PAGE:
Sabrina Duk | Structural





14 May 10 |
03 May 10 |
Reflection Posted
12 Apr 10 |
Final Presentation Posted
07Apr 10 |
Final Report Posted
15 Jan 10 |
Revised ProposalPosted
11 Jan 10 |
Presentation Schedule
15 Dec 09 |
02 Dec 09 |
28 Oct 09 |
12 Oct 09 |
09 Oct 09 |
07 Oct 09 |
13 Sept 09 |
11 Sept 09 |
29 Aug 09 |
28 Aug 09 |
Bldg Stat Draft Submitted
20 Jul 09 |
Owner Permission Received
This is a year-long Capstone Project that ties together five years of studying Architectural Engineering at the Pennsylvania State University. Showcasing 360 State Street, Sabrina's thesis will include an overall description of the building, technical reports analyzing the original design and a proposal for an alternate design. The predominate focus of this thesis will be the structural systems however other topics will be included.

360 State Street is a residential tower with street-level retail located in downtown New Haven, Connecticut. It was chosen on principle for its unique integration of architectural design with engineering ingenuity. It also defines and encourages a sustainable lifestyle. More information regarding 360 State Street can be found in the Building Statistics link to the right.

Please feel free to browse the website and continue to check in for updates.

State Street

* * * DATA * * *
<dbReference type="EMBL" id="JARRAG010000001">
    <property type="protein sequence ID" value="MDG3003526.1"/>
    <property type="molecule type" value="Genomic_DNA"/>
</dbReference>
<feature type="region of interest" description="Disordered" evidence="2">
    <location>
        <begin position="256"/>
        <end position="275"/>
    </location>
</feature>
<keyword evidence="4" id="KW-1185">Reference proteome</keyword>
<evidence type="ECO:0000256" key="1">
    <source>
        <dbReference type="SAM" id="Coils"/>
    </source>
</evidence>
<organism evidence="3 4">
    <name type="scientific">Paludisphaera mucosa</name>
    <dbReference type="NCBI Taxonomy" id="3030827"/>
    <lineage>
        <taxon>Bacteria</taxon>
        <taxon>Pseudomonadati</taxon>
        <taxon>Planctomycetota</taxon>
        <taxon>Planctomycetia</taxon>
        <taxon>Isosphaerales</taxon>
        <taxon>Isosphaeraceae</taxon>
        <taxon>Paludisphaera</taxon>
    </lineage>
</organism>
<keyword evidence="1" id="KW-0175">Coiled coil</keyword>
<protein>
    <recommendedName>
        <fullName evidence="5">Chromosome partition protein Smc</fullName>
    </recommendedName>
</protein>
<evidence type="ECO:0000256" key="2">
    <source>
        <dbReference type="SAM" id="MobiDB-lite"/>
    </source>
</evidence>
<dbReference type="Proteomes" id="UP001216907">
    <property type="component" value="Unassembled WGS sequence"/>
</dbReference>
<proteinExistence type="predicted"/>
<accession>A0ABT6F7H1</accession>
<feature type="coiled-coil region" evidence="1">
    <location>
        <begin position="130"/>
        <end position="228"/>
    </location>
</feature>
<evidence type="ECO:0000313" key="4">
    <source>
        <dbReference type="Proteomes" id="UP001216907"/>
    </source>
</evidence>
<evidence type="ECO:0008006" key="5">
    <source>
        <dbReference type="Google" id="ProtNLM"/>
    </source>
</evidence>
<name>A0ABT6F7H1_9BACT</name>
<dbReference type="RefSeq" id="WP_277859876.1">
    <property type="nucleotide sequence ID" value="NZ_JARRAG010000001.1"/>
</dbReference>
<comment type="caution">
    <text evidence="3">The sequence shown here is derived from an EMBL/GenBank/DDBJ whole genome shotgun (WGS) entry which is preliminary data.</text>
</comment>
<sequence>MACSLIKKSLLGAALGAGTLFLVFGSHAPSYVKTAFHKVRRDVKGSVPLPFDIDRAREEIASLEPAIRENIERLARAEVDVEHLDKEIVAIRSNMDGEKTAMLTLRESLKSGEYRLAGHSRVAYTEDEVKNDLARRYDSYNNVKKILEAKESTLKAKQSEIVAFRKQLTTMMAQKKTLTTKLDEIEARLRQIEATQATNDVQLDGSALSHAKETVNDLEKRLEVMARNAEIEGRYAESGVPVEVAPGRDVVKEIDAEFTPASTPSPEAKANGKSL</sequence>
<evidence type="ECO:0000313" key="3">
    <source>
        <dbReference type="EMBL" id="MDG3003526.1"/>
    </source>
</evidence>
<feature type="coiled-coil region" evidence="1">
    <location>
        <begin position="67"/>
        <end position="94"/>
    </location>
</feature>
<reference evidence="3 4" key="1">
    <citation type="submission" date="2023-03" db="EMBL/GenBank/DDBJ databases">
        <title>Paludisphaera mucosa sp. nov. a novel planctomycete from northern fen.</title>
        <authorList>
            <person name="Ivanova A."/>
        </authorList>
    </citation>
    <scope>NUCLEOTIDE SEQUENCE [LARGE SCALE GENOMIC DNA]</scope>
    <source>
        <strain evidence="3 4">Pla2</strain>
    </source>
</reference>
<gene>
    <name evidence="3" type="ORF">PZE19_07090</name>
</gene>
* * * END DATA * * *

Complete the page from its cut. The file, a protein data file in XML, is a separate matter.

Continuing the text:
New Haven | CT | 06510


Student Biography

Building Statistics

Thesis Abstract

Technical Reports

Thesis Proposal

Final Report

Final Presentation



Thesis e-Studio

This page was last updated on 03 May 2010, by Sabrina Duk and is hosted by the AE Department ©2010

Note: While great efforts have been taken to provide accurate and complete information on the pages of CPEP, please be aware that the information contained herewith is considered a work in progress for this thesis project. Modifications and changes related to the original building designs and construction methodologies for this senior thesis project are solely the interpretation of Sabrina Duk. Changes and discrepancies in no way imply that the original design contained errors or was flawed. Differing assumptions, code references, requirements, and methodologies have been incorporated into this thesis project; therefore, investigation results may vary from the original design.

All official documents and images have been used in accordance with permission from Becker + Becker Associates, Inc.